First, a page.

The Woodmere Art Museum celebrates Philadelphia’s artistic community and is housed in a historic stone estate built in the 19th century and situated on six acres on Chestnut Hill. When Charles Knox Smith (1845-1916) acquired the estate in 1898 to turn it into a display space for his extensive art collection, he gave the building and grounds to the museum as gifts. In addition, most of the group was assigned to Charles Knox Smith. In 1910, Smith invited members of the general public to visit Woodmere.
Smith was a prominent civic leader in his day and served on Philadelphia’s Common Council, the forerunner of today’s City Council. At the same time, he spent all of his time collecting contemporary art. His life narrative symbolizes the American ideal despite his lowly roots. Smith started as a grocer’s son but created a successful mining company in Mexico. He spent most of his life in different areas of the city of Philadelphia, and he bought the Woodmere estate with the lofty intention of creating spiritual experiences with art within the backdrop of the natural beauty of the setting.
Woodmere continues to respect Smith’s goal to bring art and the environment together. In recent years it has acquired notable examples of outdoor sculpture by Harry Bertoia, Dina Wind, and Robinson Freudenthal. Smith envisioned a world in which art and nature would coexist. More than 9,000 pieces of art are housed in the collection at Woodmere, and the museum’s nine galleries regularly host exhibits and educational events for adults and children. Classes in painting and watercolor are held at Woodmere in what was a carriage house and are now known as the George D. Widener Studio.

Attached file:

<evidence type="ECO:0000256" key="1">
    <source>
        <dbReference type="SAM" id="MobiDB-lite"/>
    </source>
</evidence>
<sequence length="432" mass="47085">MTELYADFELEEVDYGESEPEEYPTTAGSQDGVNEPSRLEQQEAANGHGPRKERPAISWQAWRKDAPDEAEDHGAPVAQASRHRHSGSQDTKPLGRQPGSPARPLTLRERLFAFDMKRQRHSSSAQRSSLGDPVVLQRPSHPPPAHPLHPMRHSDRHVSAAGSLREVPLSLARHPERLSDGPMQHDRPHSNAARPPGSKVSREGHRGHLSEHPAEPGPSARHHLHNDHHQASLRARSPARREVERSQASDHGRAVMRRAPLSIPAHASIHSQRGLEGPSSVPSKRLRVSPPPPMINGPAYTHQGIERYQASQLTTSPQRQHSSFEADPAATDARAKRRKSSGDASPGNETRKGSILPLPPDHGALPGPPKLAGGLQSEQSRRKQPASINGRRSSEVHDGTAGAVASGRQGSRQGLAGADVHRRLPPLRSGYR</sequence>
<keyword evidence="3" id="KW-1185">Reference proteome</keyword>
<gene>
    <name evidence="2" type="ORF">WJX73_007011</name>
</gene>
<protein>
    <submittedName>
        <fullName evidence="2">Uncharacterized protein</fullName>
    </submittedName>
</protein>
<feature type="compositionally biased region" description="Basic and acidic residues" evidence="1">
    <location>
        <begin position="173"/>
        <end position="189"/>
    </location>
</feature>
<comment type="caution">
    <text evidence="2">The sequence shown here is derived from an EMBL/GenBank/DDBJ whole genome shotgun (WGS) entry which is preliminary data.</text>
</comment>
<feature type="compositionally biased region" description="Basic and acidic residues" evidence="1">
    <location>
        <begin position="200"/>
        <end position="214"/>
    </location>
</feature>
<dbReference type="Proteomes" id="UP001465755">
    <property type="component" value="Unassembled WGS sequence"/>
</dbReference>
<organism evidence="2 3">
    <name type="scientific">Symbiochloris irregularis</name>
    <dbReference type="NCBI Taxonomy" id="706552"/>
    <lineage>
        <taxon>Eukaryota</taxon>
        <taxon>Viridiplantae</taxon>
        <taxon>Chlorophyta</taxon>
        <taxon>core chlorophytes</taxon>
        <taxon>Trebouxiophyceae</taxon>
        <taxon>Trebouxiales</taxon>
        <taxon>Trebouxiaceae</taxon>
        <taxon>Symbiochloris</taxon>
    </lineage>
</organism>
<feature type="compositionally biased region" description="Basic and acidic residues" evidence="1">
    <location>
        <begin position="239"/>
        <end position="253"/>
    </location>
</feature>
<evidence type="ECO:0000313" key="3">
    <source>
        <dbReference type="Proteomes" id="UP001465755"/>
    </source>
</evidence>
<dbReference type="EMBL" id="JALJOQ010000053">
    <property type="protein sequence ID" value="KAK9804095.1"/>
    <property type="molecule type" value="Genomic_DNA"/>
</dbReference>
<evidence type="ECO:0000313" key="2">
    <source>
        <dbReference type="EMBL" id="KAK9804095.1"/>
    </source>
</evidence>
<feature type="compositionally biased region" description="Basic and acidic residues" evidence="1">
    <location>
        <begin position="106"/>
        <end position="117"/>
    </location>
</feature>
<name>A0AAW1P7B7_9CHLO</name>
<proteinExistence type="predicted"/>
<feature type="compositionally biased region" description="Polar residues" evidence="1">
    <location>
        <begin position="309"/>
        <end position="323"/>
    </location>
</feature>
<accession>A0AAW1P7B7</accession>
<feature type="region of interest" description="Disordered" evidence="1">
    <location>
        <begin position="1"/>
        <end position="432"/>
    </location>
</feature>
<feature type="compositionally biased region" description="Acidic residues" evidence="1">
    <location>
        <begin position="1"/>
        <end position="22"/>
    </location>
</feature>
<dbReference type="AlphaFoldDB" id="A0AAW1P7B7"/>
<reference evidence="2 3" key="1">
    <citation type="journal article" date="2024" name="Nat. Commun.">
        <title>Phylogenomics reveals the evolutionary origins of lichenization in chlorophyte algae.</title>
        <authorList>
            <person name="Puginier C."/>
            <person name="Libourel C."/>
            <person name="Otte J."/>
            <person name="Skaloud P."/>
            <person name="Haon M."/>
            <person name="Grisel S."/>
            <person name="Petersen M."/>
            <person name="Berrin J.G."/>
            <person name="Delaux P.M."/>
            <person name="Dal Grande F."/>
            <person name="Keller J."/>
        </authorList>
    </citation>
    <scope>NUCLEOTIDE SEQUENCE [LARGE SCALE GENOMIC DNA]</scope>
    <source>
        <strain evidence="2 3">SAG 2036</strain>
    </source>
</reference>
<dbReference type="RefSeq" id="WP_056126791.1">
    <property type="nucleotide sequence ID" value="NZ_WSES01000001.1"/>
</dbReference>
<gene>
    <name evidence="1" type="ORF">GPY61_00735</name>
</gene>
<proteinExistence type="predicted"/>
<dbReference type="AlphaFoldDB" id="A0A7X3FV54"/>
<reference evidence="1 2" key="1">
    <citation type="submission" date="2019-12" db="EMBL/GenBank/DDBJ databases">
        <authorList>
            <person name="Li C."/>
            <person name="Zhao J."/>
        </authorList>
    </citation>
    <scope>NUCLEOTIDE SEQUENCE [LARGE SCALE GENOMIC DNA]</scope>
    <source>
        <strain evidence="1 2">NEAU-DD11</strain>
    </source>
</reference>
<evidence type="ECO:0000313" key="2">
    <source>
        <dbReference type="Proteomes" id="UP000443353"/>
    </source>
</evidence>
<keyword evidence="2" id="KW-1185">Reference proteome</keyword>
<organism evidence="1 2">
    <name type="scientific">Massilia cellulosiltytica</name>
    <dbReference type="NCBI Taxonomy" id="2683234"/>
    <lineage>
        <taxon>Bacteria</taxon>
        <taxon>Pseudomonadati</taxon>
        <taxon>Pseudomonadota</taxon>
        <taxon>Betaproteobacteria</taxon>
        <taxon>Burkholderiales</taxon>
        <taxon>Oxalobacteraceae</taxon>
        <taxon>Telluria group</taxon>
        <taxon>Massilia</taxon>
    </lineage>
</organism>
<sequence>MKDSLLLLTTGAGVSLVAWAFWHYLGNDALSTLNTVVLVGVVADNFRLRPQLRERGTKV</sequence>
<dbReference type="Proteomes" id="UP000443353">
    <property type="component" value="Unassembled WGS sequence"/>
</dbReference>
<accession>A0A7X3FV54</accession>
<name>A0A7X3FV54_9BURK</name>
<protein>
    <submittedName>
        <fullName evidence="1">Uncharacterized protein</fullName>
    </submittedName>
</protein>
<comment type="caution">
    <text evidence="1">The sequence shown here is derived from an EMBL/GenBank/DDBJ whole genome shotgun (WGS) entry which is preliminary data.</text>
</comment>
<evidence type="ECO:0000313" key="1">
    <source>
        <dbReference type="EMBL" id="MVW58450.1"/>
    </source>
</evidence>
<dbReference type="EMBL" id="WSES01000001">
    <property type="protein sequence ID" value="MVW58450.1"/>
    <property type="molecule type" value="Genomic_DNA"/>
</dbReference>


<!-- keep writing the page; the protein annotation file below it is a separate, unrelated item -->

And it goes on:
Additionally, the Helen Millard Children’s Gallery displays exhibits of artwork created by pupils. Woodmere also hosts lectures, panel discussions, gallery talks, tours, jazz and classical music series, film series, and educational outreach to Philadelphia schools. This is the purpose of each of these operations. It gives visitors a more in-depth experience.
The accreditation granted by the American Alliance of Museums is a mark of distinction for museums. Only around three percent of institutions throughout the country have achieved this; Woodmere is one of those museums. Woodmere has been recognized as a noteworthy building worthy of inclusion in the National Register of Historic Places because of its contribution to the district’s rich history in the Chestnut Hill Historic District.
Learn and create.
Adult Classes and Workshops
Studio Oil Painting
An instructor will lead students to create a painting based on a subject matter of their choice, emphasizing composition, perspective, color mixing, and painting methods. Students can devote the whole class period to a single piece or work on several other pictures, which may be organized and created using images as raw material.
Drawing and painting
Take pleasure in sketching, painting, or a mix of the two. The ability to “see,” instead of just looking, will be taught to beginners. Answers will be provided to questions such as “Where do I start?” Learn the elements that go into creating an attractive composition, how to use shadow, and how to give your photographs character and depth. Painters just starting will study the fundamentals of painting, such as color theory and mixing, how to handle paint, elemental composition, and basic methods. The most experienced students will continue to refine their talents via a mix of painting from real life and copying from other artworks and images, which is the traditional approach to artistic study. Every student will get both demonstrations and individualized training throughout the course. Make forward progress at your own leisurely pace in an unhurried setting.